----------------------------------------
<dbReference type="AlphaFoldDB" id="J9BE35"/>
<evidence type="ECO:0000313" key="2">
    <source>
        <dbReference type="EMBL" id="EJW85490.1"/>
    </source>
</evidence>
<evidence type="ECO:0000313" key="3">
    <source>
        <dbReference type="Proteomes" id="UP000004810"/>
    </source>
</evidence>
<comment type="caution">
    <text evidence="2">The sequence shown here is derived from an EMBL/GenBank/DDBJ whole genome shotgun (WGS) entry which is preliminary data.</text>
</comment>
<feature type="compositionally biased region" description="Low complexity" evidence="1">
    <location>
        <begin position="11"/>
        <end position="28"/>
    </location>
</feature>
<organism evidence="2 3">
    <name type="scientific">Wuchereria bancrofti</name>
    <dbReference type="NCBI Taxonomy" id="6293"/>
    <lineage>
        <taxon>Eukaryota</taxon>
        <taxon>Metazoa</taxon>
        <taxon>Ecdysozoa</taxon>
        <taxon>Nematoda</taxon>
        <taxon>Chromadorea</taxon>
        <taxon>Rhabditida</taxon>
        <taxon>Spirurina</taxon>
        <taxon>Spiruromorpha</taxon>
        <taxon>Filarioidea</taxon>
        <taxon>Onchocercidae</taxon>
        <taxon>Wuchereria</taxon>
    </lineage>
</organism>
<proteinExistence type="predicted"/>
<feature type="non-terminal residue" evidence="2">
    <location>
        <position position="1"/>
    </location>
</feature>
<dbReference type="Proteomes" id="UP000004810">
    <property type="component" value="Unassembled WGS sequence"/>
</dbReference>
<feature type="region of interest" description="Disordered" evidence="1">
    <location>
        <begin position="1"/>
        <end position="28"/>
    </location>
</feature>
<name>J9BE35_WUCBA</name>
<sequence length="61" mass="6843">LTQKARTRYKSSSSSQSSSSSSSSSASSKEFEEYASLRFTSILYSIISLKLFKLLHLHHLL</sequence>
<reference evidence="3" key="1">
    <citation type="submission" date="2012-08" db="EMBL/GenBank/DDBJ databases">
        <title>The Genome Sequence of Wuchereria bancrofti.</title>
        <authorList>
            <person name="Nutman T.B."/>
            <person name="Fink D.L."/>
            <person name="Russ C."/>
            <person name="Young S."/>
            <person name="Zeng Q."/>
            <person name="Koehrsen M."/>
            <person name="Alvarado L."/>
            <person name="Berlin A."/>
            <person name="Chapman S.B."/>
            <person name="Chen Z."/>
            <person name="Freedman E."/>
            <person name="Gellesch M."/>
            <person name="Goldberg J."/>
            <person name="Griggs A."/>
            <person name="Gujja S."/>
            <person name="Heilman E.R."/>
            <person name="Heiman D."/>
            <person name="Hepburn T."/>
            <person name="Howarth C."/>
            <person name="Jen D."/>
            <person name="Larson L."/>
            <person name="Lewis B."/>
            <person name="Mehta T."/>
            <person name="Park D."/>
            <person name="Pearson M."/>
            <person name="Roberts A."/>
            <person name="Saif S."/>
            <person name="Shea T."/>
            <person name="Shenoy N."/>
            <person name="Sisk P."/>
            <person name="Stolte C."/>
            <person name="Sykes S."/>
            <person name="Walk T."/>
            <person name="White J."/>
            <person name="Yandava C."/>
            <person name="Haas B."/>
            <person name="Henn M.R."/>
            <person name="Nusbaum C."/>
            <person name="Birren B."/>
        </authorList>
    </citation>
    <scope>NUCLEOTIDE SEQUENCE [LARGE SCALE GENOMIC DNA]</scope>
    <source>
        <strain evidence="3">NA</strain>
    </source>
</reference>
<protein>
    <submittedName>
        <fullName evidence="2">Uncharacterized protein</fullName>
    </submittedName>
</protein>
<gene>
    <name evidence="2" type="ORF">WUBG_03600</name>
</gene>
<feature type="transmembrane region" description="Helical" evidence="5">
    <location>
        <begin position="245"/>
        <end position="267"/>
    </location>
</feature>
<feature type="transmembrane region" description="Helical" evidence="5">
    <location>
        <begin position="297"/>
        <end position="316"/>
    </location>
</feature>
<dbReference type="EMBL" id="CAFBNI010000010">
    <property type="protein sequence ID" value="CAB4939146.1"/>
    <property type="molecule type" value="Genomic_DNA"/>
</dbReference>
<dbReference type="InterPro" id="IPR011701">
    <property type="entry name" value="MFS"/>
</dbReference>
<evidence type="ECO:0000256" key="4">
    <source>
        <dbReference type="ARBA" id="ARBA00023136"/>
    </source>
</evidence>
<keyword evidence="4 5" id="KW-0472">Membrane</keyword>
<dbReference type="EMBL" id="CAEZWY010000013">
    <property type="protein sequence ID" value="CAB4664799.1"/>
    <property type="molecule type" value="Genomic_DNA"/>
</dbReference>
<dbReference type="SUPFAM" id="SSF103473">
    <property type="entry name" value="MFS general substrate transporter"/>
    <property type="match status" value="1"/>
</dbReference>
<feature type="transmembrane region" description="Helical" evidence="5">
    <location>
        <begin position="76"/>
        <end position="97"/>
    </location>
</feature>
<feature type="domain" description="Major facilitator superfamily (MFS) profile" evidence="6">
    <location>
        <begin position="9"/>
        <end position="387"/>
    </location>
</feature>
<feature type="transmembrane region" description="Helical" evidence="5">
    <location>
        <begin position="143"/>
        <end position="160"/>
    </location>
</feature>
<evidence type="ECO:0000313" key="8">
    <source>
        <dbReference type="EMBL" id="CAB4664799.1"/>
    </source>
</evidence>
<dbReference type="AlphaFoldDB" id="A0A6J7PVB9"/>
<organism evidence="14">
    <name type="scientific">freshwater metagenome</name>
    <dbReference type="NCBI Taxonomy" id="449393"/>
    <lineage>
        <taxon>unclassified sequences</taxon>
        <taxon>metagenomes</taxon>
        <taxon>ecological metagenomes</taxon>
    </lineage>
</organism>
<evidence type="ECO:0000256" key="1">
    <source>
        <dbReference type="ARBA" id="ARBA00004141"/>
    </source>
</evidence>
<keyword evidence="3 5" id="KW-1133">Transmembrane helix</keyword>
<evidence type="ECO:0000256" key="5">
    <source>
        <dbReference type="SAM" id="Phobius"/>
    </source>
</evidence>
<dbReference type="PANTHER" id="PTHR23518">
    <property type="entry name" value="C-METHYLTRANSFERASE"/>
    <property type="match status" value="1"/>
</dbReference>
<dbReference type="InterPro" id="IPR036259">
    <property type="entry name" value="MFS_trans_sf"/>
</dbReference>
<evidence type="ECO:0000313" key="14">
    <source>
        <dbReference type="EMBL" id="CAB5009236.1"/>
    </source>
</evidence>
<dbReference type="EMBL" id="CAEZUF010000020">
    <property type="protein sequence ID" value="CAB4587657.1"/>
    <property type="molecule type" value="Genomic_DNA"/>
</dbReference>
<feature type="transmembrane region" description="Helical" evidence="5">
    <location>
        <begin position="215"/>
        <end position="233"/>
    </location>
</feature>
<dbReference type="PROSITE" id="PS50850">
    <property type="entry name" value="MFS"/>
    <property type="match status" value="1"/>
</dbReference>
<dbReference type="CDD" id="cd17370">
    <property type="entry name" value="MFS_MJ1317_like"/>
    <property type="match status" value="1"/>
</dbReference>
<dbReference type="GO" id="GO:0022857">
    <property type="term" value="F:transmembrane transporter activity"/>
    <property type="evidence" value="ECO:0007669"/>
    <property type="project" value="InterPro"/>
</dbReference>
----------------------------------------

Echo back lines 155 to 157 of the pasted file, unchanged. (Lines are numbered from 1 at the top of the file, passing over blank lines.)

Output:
        <end position="387"/>
    </location>
</feature>